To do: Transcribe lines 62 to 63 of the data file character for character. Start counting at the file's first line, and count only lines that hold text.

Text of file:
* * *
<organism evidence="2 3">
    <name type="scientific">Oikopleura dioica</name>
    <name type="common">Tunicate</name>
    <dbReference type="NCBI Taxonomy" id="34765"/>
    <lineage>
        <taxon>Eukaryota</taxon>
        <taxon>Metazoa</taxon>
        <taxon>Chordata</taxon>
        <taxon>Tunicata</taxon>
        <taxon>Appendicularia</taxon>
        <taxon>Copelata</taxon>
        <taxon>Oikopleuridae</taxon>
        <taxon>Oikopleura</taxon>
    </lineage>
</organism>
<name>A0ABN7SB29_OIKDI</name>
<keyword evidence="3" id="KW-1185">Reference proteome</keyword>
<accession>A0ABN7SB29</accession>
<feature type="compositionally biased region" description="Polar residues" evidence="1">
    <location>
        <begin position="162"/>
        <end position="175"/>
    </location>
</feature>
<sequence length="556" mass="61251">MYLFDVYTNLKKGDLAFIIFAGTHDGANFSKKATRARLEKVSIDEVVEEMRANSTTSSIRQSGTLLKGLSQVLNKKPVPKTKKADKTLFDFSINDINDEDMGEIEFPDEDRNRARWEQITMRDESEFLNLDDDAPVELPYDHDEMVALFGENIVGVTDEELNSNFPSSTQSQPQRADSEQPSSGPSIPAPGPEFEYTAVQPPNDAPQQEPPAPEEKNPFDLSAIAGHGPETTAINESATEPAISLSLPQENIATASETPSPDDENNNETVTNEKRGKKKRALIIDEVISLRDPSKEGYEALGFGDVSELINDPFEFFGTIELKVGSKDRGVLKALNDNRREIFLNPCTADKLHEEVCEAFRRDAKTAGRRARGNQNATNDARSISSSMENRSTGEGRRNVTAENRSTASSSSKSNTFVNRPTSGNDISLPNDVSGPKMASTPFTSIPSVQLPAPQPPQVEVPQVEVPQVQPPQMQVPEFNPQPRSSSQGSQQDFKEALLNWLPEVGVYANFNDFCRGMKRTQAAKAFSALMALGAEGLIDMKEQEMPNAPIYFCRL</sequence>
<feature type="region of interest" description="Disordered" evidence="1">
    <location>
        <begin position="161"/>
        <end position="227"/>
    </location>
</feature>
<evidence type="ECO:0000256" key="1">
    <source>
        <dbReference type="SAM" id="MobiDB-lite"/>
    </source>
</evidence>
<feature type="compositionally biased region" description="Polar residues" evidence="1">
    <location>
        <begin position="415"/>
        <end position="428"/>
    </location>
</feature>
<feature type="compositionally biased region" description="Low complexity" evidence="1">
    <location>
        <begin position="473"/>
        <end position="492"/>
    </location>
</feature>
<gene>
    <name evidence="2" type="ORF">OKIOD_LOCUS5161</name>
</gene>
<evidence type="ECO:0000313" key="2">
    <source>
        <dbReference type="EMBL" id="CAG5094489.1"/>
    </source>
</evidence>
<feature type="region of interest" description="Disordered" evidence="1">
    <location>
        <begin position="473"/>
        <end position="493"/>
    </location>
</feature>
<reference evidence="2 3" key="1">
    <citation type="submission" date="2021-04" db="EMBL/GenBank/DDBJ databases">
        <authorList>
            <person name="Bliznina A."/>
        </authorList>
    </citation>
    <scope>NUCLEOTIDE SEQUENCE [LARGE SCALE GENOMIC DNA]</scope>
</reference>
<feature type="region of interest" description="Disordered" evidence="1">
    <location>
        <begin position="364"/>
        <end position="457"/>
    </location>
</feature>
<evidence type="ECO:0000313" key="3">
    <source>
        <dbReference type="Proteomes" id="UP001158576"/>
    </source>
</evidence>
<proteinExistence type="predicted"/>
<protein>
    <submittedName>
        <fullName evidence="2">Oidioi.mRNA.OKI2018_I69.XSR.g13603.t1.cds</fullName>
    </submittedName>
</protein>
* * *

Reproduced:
</feature>
<reference evidence="2 3" key="1">